Colin McRae DiRT
Like most genres in videogames, the motor sport of rallying saw a boom in popularity on the last generation of consoles, particularly Sony’s Playstation 2. We saw the third incarnation of the multiplayer favourite, V-Rally, locked in a fierce battle to provide a bizarre storyline experience against Codemasters’ Colin McRae and TOCA franchises. Sony itself launched the disappointing World Rally Championship series, which quickly sped to 5 titles that every time seemed to have what it took to be the ultimate rally title, only to be let down by glaring errors. For me, the absolute pinnacle came in the sequel to Rallisport Challenge. With the best visual effects at the time, incredible handling and enough variety to shake a very big stick at, Microsoft had their trump card. How fitting then that DiRT, the latest in the long line of the Colin McRae Rally series, touches down first on Microsoft’s Xbox 360.
Codemasters hit the nail on the head with the first title in the series back on the PlayStation, and since then it seems to have struggled to offer anything new to the gamer other than varied courses and the latest updated cars and roster lists. From the days of SEGA Rally, itself a masterpiece, came like a bolt out of the blue, quite literally in fact. A rally driver going by the name of Colin McRae was winning pretty much everything put in front of him, and his popularity rose not just because of his skill, but with the iconic blue Subaru Impreza. Suddenly everyone wanted to be Colin in his blue Impreza, and Codemasters quickly snapped up the rights and built a game around him and his co-driver, Nicky Grist.
But they did so much more than simply buying the rights; they created what I firmly believe to be the first “proper” rally title. No more arcade-style 4 car races over dirt tracks, now we had just the clock to race against. What made it so great was the element of being so close to danger; flying around tracks with barely any grip on the road, sliding the car around bends, muck flying everywhere and narrowly avoiding trackside obstacles down claustrophobic and twisty backroads. Rallying had arrived. Of course, there were the crashes; the windscreen could be cracked and even totally removed, as could the other windows; bonnets would fly off, bodywork crumple; hell, the car could even be rolled over multiple times. You even had a co-driver, voiced by Colin’s real life counterpart Nicky Grist, guiding you around each course, and besides it adding to the experience, his directions were actually accurate, and you could find your way around by simply listening to him rather than the on-screen displays.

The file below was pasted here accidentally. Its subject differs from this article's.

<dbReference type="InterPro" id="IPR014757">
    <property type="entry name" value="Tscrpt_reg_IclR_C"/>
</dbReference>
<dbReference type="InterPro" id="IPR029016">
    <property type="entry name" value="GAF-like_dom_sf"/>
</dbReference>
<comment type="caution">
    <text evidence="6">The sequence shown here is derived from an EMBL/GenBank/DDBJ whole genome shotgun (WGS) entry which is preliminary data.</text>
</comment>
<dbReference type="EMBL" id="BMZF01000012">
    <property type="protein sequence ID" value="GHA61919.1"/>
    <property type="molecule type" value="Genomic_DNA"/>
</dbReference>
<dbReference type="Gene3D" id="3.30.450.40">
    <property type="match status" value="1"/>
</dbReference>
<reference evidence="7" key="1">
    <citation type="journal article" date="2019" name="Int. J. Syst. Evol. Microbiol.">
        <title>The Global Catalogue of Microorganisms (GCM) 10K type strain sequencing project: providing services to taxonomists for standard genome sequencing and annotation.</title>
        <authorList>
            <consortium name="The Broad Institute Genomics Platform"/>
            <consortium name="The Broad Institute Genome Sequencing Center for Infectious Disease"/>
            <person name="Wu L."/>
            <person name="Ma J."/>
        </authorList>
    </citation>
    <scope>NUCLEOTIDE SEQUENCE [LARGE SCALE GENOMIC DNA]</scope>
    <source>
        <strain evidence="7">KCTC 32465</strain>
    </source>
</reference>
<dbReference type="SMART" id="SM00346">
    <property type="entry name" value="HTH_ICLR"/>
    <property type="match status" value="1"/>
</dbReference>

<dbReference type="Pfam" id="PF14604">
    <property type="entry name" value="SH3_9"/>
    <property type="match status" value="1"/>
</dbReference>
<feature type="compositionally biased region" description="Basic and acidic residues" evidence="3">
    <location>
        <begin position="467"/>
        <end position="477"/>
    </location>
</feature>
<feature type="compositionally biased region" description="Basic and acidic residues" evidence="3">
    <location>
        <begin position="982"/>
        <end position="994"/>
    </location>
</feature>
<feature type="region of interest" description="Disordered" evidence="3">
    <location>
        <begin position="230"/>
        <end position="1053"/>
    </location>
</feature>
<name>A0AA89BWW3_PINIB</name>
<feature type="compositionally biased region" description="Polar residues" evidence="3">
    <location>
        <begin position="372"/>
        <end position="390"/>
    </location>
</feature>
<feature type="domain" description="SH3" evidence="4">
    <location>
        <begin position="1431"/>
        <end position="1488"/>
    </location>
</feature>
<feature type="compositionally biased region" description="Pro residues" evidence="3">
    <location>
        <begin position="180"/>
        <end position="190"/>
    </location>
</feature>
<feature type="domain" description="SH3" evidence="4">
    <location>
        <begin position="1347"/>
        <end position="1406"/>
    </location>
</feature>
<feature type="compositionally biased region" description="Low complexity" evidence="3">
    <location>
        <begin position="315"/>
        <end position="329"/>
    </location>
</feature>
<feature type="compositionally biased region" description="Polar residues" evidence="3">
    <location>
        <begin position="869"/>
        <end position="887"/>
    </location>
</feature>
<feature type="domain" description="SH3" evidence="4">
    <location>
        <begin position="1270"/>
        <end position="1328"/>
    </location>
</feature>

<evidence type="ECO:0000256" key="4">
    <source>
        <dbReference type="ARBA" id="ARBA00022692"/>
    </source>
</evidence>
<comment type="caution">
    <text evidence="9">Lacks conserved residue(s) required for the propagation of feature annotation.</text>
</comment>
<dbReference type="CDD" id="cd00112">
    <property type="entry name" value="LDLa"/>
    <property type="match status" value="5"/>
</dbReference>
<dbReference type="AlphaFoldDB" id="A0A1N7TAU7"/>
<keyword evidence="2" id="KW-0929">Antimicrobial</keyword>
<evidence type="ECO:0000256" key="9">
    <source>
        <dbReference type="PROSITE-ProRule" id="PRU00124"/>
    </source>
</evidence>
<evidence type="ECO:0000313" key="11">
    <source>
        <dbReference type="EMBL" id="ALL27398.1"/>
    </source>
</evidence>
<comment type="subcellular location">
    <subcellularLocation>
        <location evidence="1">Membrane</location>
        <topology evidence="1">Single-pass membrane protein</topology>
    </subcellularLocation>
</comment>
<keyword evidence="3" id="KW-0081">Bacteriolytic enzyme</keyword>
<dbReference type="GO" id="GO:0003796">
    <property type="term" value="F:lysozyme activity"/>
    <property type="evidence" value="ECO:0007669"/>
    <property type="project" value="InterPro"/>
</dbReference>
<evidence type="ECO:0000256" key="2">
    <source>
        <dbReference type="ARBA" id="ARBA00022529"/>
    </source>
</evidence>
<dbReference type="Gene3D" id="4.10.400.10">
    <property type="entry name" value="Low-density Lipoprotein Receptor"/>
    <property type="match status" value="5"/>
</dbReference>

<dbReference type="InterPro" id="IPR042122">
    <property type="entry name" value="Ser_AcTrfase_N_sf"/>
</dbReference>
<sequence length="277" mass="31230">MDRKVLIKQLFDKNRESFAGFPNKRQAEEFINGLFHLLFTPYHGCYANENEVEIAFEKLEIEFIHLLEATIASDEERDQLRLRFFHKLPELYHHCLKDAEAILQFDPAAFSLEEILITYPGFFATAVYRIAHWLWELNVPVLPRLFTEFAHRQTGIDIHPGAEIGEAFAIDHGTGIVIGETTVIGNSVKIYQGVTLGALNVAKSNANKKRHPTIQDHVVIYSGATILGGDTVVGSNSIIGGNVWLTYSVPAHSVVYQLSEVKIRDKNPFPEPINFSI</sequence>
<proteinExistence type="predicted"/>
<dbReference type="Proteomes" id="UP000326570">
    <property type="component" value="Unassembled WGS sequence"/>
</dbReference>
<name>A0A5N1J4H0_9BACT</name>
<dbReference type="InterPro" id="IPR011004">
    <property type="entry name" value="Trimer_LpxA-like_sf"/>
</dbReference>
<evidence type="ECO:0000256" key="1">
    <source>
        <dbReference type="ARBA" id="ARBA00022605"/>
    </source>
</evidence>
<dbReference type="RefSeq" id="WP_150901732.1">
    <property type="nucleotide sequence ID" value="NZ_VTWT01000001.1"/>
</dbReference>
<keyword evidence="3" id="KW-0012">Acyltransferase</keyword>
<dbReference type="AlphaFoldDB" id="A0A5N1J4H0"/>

Since then, the series seemed to lose its way, perhaps a victim of too much, too young. There was even the bizarre battle against V-Rally 3 to provide a senseless storyline career mode that was affecting a few other racing games at the time. At one point, it seemed as if the next generation would be too much for Colin, but if there was any one thing to thank for inspiration, it would Codemasters other long running racing series; ToCA. In a bid to give gamers a taste of all the aspects of racing, ToCA featured rally, sprint, circuit and other obscure forms of racing, and it’s this diversity that has breathed new life into Colin McRae Rally.
DiRT is more than the bog standard rally game that others may pump out, it’s a collection of the different classes of rally from around the world. There’s the rally events that all us Europeans will be familiar to in addition to hill climbs, rally cross, multi-vehicle rally raids and the outstanding truck racing. You haven’t lived until you’ve taken a truck around sharp mountain turns, inches from sheer drops. All the cars are here, from Citroen’s to Vauxhall’s, Subaru’s to Mitsubushi’s, all available to purchase with money gained from podium finishes, all with a number of paint jobs to buy too. The amount of money you gain is based on the difficulty you choose before each event, with the hardest paying out the most. Thanks to a huge 11-tiered pyramid full of career races and events, there’s ample opportunity for cash, and you can go back to previous hunting grounds either for more money or to improve your standing, earning more career points to unlock the next tier.
The career mode sends you all around the world, as you’d expect a rally driver to experience, racing in many different events and classes. Like Stuntman had players performing tricks back at the oval, you sometimes feel as you’re taking a break between championships to indulge in a little buggy or truck racing. And it’s not a smooth transition either, as the career in DiRT throws you around as much as the tracks you’ll be racing on. Practice in rallying certainly makes near perfect, so you’ll be getting sliding round the narrow country roads of the UK down to a fine art before heading off to the US to go flying round a dirt course in a buggy, where the trick is to watch your speed over bumps to ensure a good landing and turning before you reach a corner to slide straight around it. Away from the career mode are various championships and time trial events as well as an online mode that boasts 100 player races. It sounds better than it really is, because you’ll find 100 players in a lobby each racing on their own, with the fastest around the track being declared the winner, rather than 100 cars going hell for leather at each other all at once.